Seattle, WA United States | Member Since 2008
I am a fan of Glen Duncan. I loved ???The Last Werewolf??? and ???I, Lucifer???; so, I was really excited about this book. ???Tallula Rising??? starts less than a year after ???The Last Werewolf??? ends; so, Tallula is still grieving for Jake and about to give birth to Jake???s offspring. After giving birth, Tallula???s child is kidnapped, and the reader is taken on the journey to recover said child. Seems interesting, right? It isn't. Most of this book is spent describing the newborn. Plot development is slow and Duncan continues to have Tallula use British slang instead of American slang even though she is supposed to be American. Because of these constant cultural errors, it is impossible to get lost in the story. Ultimately, Glen Duncan is too male and too British to channel a female American. This is not Duncan???s best work. The narrator also doesn???t help. She keeps dropping accents in the middle of dialogue and confusing accents between characters. If you want to read this book, I suggest buying the text, because as an audio production, it is awful.
I love this series for one very similar reason. This series takes eccentric secondary characters and repositions them as the primary characters of this apocalyptic novel. I always love the eccentric secondary characters; so, I was thrilled to find a series that stars them. While Brant narrative isn't as brilliant as Shaun of the Dead, it is still a fun and short listen. The narrator is passable but runs out of believable new voices toward the middle of the novel.
While this book doesn't really present anything new as far as apocalyptic books go, the main characters are rich and fully developed. In addition instead of including preppers as eccentric side characters, this book explores the nature of the survivalist or prepper mentality. Specifically, this book tries to incorporate how survivalists or preppers might fair in an apocalyptic USA. It is an interesting Naziesque twist. The narrator does a passable job.
Gin and the crew are back and adding members again. Pretty soon all of Southtown will be part of Gin's family. This is a hilarious and entertaining series. If you like female bad asses who have a very practical moral code and comfort food, you will like this series. I hope we see a Spider Cookbook someday. I also find it hilarious how often Gin thinks people have read her mind. If anyone assumed that much non-verbal communication in real life, s/he would be constantly frustrated by misunderstandings and criminally inefficient communication.
This is such a great series. It is full of urban fantasy, intelligence, humor, and sensible characters. I recommend this series to everyone. It is one of my favorites. Furthermore, the authors do a really good job filling in background information; so, if one is new to the series and doesn't start at Book 1, s/he will still be able to follow the plot. So glad Renee Raudman is back, because she is the voice of Kate Daniels.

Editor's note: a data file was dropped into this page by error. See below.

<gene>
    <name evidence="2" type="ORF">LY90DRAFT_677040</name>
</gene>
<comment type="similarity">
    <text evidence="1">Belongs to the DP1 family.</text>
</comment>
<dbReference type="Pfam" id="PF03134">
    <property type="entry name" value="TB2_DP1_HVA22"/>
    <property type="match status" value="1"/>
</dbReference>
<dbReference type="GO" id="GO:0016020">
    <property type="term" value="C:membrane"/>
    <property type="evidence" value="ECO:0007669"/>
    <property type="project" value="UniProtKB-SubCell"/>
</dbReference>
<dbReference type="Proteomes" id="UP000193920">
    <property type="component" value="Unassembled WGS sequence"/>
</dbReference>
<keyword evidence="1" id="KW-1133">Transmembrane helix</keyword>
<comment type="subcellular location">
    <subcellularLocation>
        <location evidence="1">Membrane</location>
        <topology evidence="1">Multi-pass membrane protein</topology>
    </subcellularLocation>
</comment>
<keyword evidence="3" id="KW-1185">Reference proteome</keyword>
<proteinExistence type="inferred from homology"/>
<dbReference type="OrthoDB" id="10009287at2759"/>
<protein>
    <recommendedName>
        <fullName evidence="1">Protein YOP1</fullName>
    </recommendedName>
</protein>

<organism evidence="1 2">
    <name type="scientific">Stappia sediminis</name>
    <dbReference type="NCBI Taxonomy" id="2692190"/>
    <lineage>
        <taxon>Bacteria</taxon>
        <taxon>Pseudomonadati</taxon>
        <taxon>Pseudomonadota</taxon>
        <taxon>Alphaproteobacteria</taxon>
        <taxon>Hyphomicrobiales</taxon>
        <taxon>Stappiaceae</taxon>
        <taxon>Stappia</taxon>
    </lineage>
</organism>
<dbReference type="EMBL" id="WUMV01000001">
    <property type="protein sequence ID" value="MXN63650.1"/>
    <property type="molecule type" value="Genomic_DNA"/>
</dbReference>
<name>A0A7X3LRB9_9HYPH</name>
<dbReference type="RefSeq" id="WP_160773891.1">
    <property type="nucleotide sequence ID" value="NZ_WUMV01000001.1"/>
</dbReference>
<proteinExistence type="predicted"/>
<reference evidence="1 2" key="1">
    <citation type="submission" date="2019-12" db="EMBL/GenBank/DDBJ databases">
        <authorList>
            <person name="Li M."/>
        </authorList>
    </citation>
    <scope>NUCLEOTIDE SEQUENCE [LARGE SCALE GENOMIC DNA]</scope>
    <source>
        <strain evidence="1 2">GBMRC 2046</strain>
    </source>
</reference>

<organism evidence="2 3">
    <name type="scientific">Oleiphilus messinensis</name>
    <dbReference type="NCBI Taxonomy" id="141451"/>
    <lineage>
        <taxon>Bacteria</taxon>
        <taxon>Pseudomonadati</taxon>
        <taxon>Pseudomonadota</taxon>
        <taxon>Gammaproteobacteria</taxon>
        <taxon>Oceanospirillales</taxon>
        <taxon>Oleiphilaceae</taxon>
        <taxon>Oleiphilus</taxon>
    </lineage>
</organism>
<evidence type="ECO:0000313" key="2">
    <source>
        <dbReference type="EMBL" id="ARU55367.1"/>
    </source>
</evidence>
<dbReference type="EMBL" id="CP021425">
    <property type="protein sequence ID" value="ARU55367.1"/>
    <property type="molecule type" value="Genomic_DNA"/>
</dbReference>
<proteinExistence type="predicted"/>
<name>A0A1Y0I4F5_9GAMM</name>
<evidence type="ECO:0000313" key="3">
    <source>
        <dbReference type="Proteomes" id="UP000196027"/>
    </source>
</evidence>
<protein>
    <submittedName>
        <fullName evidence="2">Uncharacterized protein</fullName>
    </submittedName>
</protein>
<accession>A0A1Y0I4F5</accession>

I have been putting off reading/listening to this fan fiction, because I really didn't like the Twilight series. But the movie is coming out soon; so, I finally buckled and listened to this book. Just as I feared, it is pretty awful and full of two-dimensional female characters. If you are really interested in good fiction about sub/dom relationships, listen to 'The Dominatrix' by Emma Allan. It is a much better book.
This is exactly what a dominatrix exploration should be. It is positive, clear, and exciting. Everyone should read this book. Wonderful job!
Honestly, can anyone get enough Trent? The answer is no. Thank goodness Kim Harrison agrees. Kim Harrison's tomato-fearful world is back in gloriously full description which enables the reader/listen to really empathize with Rachel Mariana Morgan. Great job to writer and narrator.
Thirteen is the next book in Kelley Armstrong's Otherworld series. It is billed as the last book in this series. After a listen, it is clear why. Armstrong does a great job wrapping up the series and giving all the characters an end-some happy, some not. This is a strong addition to a wonderful series. NOTE: This series was turned into a TV show in 2013.
What would happen if a large portion of the Earth’s population died due to a deadly virus spread through genetically modified tomatoes? Read this book to find out. Kim Harrison has built an intriguing world of fiction, and Marguerite Gavin has given it life. If you like paranormal stories, you will enjoy this book.
The PUPIs are moving up in the paranormal world—more employees, more cases, and more Bonnie (B) and Ben (B). In this installment, B-squared come to an understanding about the merge; Bonnie’s scrying visions become clear, and PUPI solidifies itself as an agency of fairness. If you like paranormal crime, you will enjoy this series and this narrator.
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